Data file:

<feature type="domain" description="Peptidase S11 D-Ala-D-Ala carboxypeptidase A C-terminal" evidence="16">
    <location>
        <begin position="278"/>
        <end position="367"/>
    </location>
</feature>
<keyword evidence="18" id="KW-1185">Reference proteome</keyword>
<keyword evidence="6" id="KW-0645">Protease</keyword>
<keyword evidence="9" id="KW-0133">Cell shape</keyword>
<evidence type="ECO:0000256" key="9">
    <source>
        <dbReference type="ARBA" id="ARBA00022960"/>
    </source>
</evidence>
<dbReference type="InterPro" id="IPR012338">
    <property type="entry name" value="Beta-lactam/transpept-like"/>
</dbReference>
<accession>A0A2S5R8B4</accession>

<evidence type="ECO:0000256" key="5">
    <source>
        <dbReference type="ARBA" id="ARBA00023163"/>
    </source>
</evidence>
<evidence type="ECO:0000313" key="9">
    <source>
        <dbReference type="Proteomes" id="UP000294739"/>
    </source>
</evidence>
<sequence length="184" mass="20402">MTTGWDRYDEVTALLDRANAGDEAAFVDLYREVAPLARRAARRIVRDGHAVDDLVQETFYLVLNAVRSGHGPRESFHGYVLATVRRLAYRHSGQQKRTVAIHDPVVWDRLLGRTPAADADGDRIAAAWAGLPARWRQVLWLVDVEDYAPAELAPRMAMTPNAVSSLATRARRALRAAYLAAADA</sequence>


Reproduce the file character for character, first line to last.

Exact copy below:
<feature type="domain" description="Peptidase S11 D-Ala-D-Ala carboxypeptidase A C-terminal" evidence="16">
    <location>
        <begin position="278"/>
        <end position="367"/>
    </location>
</feature>
<keyword evidence="18" id="KW-1185">Reference proteome</keyword>
<keyword evidence="6" id="KW-0645">Protease</keyword>
<keyword evidence="9" id="KW-0133">Cell shape</keyword>
<evidence type="ECO:0000256" key="9">
    <source>
        <dbReference type="ARBA" id="ARBA00022960"/>
    </source>
</evidence>
<dbReference type="InterPro" id="IPR012338">
    <property type="entry name" value="Beta-lactam/transpept-like"/>
</dbReference>
<accession>A0A2S5R8B4</accession>

<evidence type="ECO:0000256" key="5">
    <source>
        <dbReference type="ARBA" id="ARBA00023163"/>
    </source>
</evidence>
<evidence type="ECO:0000313" key="9">
    <source>
        <dbReference type="Proteomes" id="UP000294739"/>
    </source>
</evidence>
<sequence length="184" mass="20402">MTTGWDRYDEVTALLDRANAGDEAAFVDLYREVAPLARRAARRIVRDGHAVDDLVQETFYLVLNAVRSGHGPRESFHGYVLATVRRLAYRHSGQQKRTVAIHDPVVWDRLLGRTPAADADGDRIAAAWAGLPARWRQVLWLVDVEDYAPAELAPRMAMTPNAVSSLATRARRALRAAYLAAADA</sequence>